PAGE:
The Centennial History of the Ghetto: Between Traditional Cuisine & Street Food

January 27th marks the date of the International Holocaust Remembrance Day, which was established by a UN General Assembly resolution on November 1, 2005.  The International Holocaust Remembrance Day is grim reminder of the past atrocities of genocide and mass killings, but also serves as a warning for the present and the future.

In Rome, on October 16, 1943, 1259 people were deported to Auschwitz from the Jewish Ghetto…only 16 of them returned.

Nazi round of the Jewish Ghetto. Image from L’Italo-Americano. Click to visit their site.

Click per la versione italiana.

Rome, like other European capitals, holds public events and cultural initiatives on the Holocaust: sometimes in schools and sometimes in the Jewish Ghetto, as well as other areas.

A Lubavitch Yeshivah in the former Ghetto of Venice. Image from Wikipedia. “5486 – Venezia – Ghetto Nuuovo – Yeshivah Lubavitch – Foto Giovanni Dall’Orto, 1-Aug-2008” by Giovanni Dall’OrtoOwn work. Licensed under Attribution via Wikimedia Commons.

The Ghetto of Rome is one of the oldest in the world, having been built just 40 years after the Jewish ghetto in Venice, which was the first ever.  In fact, its name is derived from the one in Venice, where the Jewish community was forced by Pope Julius II, in 1516, to reside in a district that housed an enormous foundry called ghèto. 

Jewish Ghetto. Image from Trip Advisor.

Located in the heart of the historic center, the Ghetto remains a fascinating area for visitors and residents alike. Walking along its streets is a walk into its unforgettable past; narrower lanes, buildings still riddled with bullet holes, the aroma of traditional artichoke dishes, and the lines of people outside bakeries.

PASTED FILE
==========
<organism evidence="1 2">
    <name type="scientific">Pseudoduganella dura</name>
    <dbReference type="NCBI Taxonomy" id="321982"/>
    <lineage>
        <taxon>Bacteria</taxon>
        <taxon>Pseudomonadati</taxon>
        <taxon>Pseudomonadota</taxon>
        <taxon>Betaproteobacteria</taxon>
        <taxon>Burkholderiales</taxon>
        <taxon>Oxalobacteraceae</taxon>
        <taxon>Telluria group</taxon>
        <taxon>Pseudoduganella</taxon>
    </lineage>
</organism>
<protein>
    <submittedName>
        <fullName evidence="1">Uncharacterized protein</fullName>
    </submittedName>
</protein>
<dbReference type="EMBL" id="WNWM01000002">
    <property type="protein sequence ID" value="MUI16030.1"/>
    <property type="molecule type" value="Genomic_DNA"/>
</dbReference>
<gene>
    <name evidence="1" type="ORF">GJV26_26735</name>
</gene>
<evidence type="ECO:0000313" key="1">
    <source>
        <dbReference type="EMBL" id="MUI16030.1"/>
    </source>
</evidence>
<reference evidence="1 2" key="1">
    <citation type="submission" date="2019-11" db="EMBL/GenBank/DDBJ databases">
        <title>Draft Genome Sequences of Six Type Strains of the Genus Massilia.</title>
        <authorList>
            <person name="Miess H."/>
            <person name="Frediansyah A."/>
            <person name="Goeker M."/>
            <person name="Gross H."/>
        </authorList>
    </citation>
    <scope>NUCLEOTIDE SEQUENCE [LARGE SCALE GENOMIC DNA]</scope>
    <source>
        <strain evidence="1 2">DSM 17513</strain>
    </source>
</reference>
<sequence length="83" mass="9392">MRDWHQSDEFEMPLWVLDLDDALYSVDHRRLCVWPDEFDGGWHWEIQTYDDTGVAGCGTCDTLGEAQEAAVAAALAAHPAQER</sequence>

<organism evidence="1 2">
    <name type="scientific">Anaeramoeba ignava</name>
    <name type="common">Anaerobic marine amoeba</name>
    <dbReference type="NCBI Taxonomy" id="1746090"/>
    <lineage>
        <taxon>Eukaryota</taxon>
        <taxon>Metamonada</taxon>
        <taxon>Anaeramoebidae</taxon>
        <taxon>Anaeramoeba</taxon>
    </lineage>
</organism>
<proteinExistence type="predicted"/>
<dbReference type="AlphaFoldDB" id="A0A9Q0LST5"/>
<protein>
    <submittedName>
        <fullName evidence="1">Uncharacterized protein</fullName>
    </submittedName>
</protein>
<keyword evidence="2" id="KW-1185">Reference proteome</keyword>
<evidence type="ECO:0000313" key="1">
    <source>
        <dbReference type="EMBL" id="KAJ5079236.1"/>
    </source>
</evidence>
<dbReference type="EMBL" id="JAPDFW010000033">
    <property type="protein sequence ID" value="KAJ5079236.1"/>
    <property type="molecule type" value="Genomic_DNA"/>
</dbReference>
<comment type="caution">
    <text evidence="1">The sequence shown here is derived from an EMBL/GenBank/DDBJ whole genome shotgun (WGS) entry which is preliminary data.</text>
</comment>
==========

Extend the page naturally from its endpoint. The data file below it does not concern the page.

In Rome, the area that constitutes the Ghetto is enclosed within the streets Lungotevere de’ Cenci, Via Arenula, Via dei Falegnami, Via della Tribuna di Campitelli, Via de’ Funari and Via del Portico d’Ottavia.  This area is far larger than the original neighborhood that was enclosed within a narrow space of Portico d’Ottavia, Piazza delle Cinque Scole and the Tiber River.

Restaurant in the Jewish Ghetto. Image by Life in Italy. Click to read their article “Jewish Tours in Italy (Rome)”

Beyond its political and religious histories, the Ghetto has become notable for its evolving culinary legacy. Visitors to the neighborhood are presented with a wide range of gastronomic treats: from street food vendors to bakeries to small restaurants, all of which infuse the traditional Judeo-Roman cuisine with the flavors of Middle Eastern dishes.

Getting lost on its streets means combatting the irresistible temptation to taste some the many delicacies on offer–but we’re here to help you by telling you where you can savor the best bites of history!

Pizza. L’Antico Forno. Image by Swide: Click to read their article “10 Best Pizza by the Slice in Rome: Where to Find Them”

First, you cannot not try the treats of the bakery L’Antico Forno in Piazza Costaguti.  Established in 1927, it is a family business that has been handed down generation after generation by the Urbani family. The same can be said of the trattoria Giggetto al Portico d’Ottavia and the pâtisserie Pasticceria Boccione, both of which are located on Via del Portico d’Ottavia.

Shawarma. Image from Yesh Sheni: Click to visit!

If you are longing to try the culinary melting pot of Middle Eastern flavors, visit Yesh Sheni, a kosher restaurant on Via Santa Maria del Pianto, Ba ‘Ghetto on Via del Portico d’Ottavia and Dispensa Cibo Urbano on Via Paganica.  In essence, wandering the streets of the Ghetto equals being satiated by its aesthetics, history and culinary charms.

Artichokes. Image from Giggetto: Click to visit.

A word of warning: be careful how you order artichokes! Roman style or Jewish style? Know the difference?  Fried or sautéed?  Still…we say, if you’re in doubt, try them all!


Original Article by Samir Hassan

(Translated & Edited by Diedré Blake)

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The MindtheGuideTeam 

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